How To Play Dominoes

Dominoes is any of several number-matching games for two or more persons. The games are played with flat, oblong blocks identified by the number of dots on the faces. Domino blocks in various forms appeared a thousand years ago in China, but these pieces were generally substitutes for dice. The modern game appeared about 1750 in Italy and France and gradually spread throughout Europe and to the United States. Of the many different games, draw, muggins, sniff, and matador are probably the most widely played.

The blocks used in dominoes, commonly called bones, are made of wood, bone, or similar materials. They are rectangular, with one face black and the other divided into halves, or ends, by a ridge across the center. The ends may be blank or marked by dots. In a standard set of 28 bones, the ends show every possible combination of two numbers from zero to 6. Bones with the same number of dots at each end are doublets, and each doublet belongs to one suit. (A suit consists of pieces with the same number of spots on an end.) Other bones belong to two suits, for example, 0-4 or 3-6. A 28-piece set has seven suits but eight ends of any one number.

Draw

The draw game is the basic version for two. Players shuffle the bones face down; then each takes seven from the pile, the remaining pieces forming the stock or boneyard. The leader, determined by a draw, places the first bone, known as the set, on the table. After that, turns alternate. A play is made by placing a bone adjacent to another with a free end, so that touching ends match (see illustration). Doublets are placed crosswise in the chain or layout, so that there are always two free ends. Only one end can be matched in a turn, and if a player is unable to make a match he must draw from the boneyard until he can. He must play if he is able. If he exhausts the boneyard and still cannot play, his turn lapses, but he may reenter the game if his adversary plays a bone he can match. The first to dispose of all of his pieces calls "Domino!" and scores the total count of his opponent's unplayed bones. If neither side can play, the game is “blocked”, and the player with the lowest count scores the total dots in his adversary's hand. If three or four play, each starts with five bones. Game is 50 to 100 points.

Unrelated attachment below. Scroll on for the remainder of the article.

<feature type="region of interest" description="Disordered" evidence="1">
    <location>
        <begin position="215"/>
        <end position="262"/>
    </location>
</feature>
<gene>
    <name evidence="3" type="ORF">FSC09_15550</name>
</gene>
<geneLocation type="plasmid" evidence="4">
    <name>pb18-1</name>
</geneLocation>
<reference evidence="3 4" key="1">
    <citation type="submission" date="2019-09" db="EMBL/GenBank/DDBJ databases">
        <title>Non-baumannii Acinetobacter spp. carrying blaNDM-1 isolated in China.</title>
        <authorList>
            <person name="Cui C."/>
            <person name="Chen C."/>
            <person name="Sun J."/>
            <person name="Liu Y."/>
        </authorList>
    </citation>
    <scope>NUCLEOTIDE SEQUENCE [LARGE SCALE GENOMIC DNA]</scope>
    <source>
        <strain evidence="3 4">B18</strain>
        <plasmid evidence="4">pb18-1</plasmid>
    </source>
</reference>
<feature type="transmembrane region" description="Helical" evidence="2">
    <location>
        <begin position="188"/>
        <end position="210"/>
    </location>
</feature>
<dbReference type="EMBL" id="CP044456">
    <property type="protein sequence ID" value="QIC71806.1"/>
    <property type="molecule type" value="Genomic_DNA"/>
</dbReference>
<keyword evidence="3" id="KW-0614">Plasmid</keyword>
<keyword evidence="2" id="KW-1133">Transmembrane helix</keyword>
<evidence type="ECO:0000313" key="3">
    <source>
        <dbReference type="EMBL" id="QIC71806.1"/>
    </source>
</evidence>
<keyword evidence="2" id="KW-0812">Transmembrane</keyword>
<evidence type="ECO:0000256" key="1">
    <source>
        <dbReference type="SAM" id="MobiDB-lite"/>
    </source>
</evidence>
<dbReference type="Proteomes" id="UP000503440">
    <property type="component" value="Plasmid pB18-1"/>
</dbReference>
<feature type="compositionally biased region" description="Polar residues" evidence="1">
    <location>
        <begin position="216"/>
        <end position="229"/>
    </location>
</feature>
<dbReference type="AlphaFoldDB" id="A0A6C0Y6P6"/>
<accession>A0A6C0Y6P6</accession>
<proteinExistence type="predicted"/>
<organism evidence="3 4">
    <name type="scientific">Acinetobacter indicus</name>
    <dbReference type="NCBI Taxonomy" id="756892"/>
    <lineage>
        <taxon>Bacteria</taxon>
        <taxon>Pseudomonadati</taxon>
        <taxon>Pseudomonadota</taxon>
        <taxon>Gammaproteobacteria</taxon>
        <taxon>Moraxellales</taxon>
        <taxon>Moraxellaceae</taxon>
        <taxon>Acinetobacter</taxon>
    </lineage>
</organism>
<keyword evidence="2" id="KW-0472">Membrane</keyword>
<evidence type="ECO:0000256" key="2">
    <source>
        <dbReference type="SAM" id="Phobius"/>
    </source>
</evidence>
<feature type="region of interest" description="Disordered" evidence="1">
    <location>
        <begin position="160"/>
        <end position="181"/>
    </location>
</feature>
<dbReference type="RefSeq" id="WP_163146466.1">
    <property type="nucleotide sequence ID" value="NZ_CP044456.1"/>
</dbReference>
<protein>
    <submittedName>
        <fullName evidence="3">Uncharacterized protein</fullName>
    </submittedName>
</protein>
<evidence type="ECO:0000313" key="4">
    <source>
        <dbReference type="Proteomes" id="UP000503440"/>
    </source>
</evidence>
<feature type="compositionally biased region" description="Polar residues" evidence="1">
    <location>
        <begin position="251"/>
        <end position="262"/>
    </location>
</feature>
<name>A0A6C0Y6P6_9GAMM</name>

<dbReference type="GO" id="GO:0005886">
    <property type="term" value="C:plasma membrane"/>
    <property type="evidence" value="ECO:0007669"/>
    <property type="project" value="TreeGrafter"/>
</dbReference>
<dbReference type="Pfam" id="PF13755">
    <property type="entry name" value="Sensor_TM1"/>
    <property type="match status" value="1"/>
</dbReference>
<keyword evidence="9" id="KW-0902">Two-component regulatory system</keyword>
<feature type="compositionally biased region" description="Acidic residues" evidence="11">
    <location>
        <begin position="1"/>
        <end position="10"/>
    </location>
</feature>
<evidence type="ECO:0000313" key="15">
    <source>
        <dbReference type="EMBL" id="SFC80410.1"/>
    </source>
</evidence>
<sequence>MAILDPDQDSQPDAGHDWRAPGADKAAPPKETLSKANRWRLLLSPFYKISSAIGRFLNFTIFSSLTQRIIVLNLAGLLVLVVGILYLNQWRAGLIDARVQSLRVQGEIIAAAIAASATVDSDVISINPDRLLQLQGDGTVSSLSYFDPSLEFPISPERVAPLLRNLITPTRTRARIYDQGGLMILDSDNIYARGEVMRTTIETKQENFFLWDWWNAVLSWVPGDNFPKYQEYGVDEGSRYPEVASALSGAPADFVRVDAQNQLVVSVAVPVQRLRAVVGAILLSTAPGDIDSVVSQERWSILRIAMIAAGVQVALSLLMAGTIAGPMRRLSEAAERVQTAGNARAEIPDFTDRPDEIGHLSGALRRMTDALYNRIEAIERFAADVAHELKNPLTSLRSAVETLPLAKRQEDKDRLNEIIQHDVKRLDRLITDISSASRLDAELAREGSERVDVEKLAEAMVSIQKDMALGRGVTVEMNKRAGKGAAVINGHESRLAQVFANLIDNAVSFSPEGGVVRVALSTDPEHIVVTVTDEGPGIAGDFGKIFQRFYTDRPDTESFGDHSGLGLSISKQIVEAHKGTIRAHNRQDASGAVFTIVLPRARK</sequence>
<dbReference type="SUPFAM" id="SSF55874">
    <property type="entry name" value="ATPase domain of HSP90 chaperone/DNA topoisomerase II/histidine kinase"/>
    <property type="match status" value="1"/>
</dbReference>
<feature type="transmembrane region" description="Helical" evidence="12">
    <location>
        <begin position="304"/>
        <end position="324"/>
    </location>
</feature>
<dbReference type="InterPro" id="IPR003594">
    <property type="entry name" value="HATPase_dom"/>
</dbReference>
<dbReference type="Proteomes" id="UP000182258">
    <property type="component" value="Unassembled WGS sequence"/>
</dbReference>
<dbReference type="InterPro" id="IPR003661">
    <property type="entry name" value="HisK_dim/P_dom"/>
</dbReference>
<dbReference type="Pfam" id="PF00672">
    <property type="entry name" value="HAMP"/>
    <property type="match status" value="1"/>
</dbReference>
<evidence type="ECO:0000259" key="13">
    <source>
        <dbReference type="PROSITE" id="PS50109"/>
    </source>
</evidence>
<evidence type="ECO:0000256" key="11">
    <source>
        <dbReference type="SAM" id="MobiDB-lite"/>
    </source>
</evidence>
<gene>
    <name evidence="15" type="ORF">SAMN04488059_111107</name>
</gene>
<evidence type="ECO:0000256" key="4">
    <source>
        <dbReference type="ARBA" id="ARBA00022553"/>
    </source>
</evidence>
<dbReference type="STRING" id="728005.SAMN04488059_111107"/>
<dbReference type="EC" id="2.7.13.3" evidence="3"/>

Muggins (All Fives)

This is an elaboration of the draw game. In addition to the points scored by going domino, a player who makes the open ends of the layout total 5 or a multiple of 5 immediately tallies that number of points. Also, he does not have to play, if he prefers instead to draw. Game is 200 points.

Sniff

This variant of muggins makes the first doublet played, called sniff, matchable on four open areas (ends and sides), because it can be placed lengthwise or crosswise in the layout. Other doublets must be used crosswise. Game is 200 points.

Matador

In this variant of draw, the object is not to match touching dominoes but to total 7; for example, 2 would be played to a 5, or 3 to a 4. A blank is a block, except to any one of four matadors: 0-0, 6-1, 5-2, and 4-3. Either end of these bones may be played at any time. If a player cannot make a 7, he must draw from the boneyard until he can, but two bones must always be left in the boneyard. (It is often good strategy for a player to draw rather than to use his last matador.) Doublets count as single numbers only, that is, 2-2 can be played with a 5 and not with a 3; and therefore doublets are placed endwise in the layout. In scoring, the full number of doublet spots is counted. If the game is blocked, the player with the lowest count scores the number of the combined hands. With two or three players, seven dominoes are drawn to start; with four players, five dominoes make up the hand. The highest double or the one with the highest domino places the set. Game is 100 points.

Variations

Many variations in rules exist in dominoes. Some sets use bones up to 9-9 and others as high as 12-12. In draw, sometimes the player with the highest doublet starts the game; in some versions he is not required to make a play. In some games the last two bones may never be drawn from the boneyard. In scoring any variant, sometimes only the difference between the players' totals are counted when neither goes domino.

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